In January 2010, The Quranic Arabic Corpus was featured as part of a published interview with The Muslim Post. According to Ali Shahriar, the newspaper's editor-in-chief, "The Muslim Post is Britain's premier weekly national newspaper with a distribution of 30,000". The full printed text of the interview with Kais Dukes is shown below.
Tell us a little bit about yourself, your qualifications and background.
My personal background is that my mother is Arabic and my father is an English convert to Islam - he is now vice-head master at an Islamic school here in London. I went to Imperial College [London, UK] where I studied mathematics. For the last 10 years I've been developing financial software in the City, and I now run a small consultancy firm for investment banking clients.
How did you first hear of this project and what made you get involved?
I wanted to do something related to my Islamic background, and so I decided to apply my knowledge of computing to the Quran, and I was fortunate enough for this research to also count towards a degree - a part-time PhD at the University of Leeds. Applying computers to help people research the Quran is really a new area. I was really excited about getting involved in a computer Qur'an project, and I've had all sorts of good ideas about how we can use computers to get more involved in the original Arabic text of the Qur'an. Having worked on some difficult computer projects in my career, I was very fortunate to be given the chance to apply some of this experience to the Arabic language of the Qur'an.
How did you start off?
When I first had the idea about this project, I contacted a few academics at Universities here in the U.K. and in the U.S. Eventually, I was advised to get in touch with the computer department at the University of Leeds, because they specialise in applying computers to the Arabic language. At first, the idea was just a small PhD research project, but now the website has really taken off. We now get about 1,000 visitors per day who are all using the website to study the Arabic language of the Qur'an in detail.
During the developmental phase, did you come across any obstacles, and if so, how did you deal with them?
Although the website shows all the Arabic text of the Qur'an, it also shows English translations for the more beginner students. When we first started out we used a single translation into English, but we soon had to rethink that approach. Any English translation of the Qur'an can never be totally accurate because each Arabic word can have many shades of meaning depending on context. The solution we came up with was to show as many different English translations as possible on the website, to allow people to get a bit more of a wider picture about what each possible Arabic word could mean.
This project obviously needs a good command of the Arabic language; what are your qualifications in this regard or are you being overseen by language specialists?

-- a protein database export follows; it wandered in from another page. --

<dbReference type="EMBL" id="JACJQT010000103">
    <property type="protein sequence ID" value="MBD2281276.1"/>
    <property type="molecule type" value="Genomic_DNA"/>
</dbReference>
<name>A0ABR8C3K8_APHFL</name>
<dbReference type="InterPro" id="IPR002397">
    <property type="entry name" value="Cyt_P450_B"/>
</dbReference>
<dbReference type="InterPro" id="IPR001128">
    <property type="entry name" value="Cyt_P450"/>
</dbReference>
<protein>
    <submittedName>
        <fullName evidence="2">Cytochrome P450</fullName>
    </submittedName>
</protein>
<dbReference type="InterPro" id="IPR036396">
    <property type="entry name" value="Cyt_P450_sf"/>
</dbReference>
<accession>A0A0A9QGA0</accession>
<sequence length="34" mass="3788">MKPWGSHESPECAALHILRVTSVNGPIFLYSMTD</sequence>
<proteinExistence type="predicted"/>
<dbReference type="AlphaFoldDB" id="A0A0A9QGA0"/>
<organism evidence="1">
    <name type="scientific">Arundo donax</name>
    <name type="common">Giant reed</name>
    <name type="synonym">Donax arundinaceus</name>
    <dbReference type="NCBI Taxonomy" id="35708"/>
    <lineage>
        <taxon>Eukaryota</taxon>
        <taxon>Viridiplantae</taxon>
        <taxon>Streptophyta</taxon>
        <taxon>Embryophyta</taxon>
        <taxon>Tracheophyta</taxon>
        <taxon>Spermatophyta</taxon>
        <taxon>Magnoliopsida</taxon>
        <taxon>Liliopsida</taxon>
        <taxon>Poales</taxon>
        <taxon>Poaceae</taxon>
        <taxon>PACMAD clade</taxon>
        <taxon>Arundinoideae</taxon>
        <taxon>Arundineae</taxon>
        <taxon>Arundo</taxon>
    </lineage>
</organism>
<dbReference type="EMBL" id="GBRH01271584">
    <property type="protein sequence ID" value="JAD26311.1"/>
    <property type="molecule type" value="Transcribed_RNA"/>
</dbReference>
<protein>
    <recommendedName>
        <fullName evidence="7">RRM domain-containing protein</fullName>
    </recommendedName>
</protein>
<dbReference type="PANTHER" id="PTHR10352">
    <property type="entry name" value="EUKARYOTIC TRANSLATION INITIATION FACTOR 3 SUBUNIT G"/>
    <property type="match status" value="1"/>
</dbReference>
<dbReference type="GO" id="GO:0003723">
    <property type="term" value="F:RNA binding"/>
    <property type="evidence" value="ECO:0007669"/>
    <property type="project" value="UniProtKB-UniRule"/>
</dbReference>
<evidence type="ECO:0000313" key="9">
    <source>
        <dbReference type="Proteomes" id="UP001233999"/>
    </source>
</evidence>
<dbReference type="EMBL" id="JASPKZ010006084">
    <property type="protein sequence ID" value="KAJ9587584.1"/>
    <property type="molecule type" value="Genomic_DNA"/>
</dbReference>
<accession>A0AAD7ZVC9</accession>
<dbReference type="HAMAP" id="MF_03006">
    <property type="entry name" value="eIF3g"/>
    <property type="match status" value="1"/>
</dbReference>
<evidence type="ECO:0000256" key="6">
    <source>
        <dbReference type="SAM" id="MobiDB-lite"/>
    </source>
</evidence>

Although I'm half English, from my Arabic side my mother made sure that from a young age I was always exposed to the Arabic language. I went to a private Arabic school in London where there was a dual curriculum with standard British classes together with some parts of the Arab-world curriculum. This included from a young age lessons on Arabic grammar. I did not think much of these at the time, but looking back I realise now that this education was invaluable for this particular project. I kept in touch with my Arabic teachers over the years, and managed to build up a small network of Arabic language experts. We now have several truly amazing and knowledgeable people involved with the online website. This language specialists help make sure that the information we present online is as accurate as possible. We all feel quite responsible about the project; because of the importance of the Qur'an we need to make sure that there are as few mistakes as possible in the grammar information we provide.
Has this experience of putting together something so seemingly complicated affected both the way you see the Book of Allah and your own spiritual journey as a Muslim, and the way you view the Muslim Ummah?
My answer to this is a definite "yes". I receive hundreds of e-mails a week about the website, and this experience has really opened my eyes to the wide range of views that people have about the Qur'an. The majority of people are in agreement about the meaning of the verses, and are also very happy with the website because they find it a useful study site for Arabic grammar. However, I've come to understand that different people look at the Qur'an in different ways. There are a minority of people who use the website that have non-standard views; these include a few "numerologists" who are looking for patterns and secret codes in the Qur'an. There are also a few students on the site from "Qur'an alone" philosophy who reject hadith and any translation of the text and only focus on the Arabic words of the Qur'an to understand Islam. If anything, this project has made me understand that most people are in agreement about the Qur'an, but there is also a sizeable minority with a vast range of opinions. We try to remain unbiased and neutral in the project however, and the website for learning Qur'an Arabic language, and all are welcome.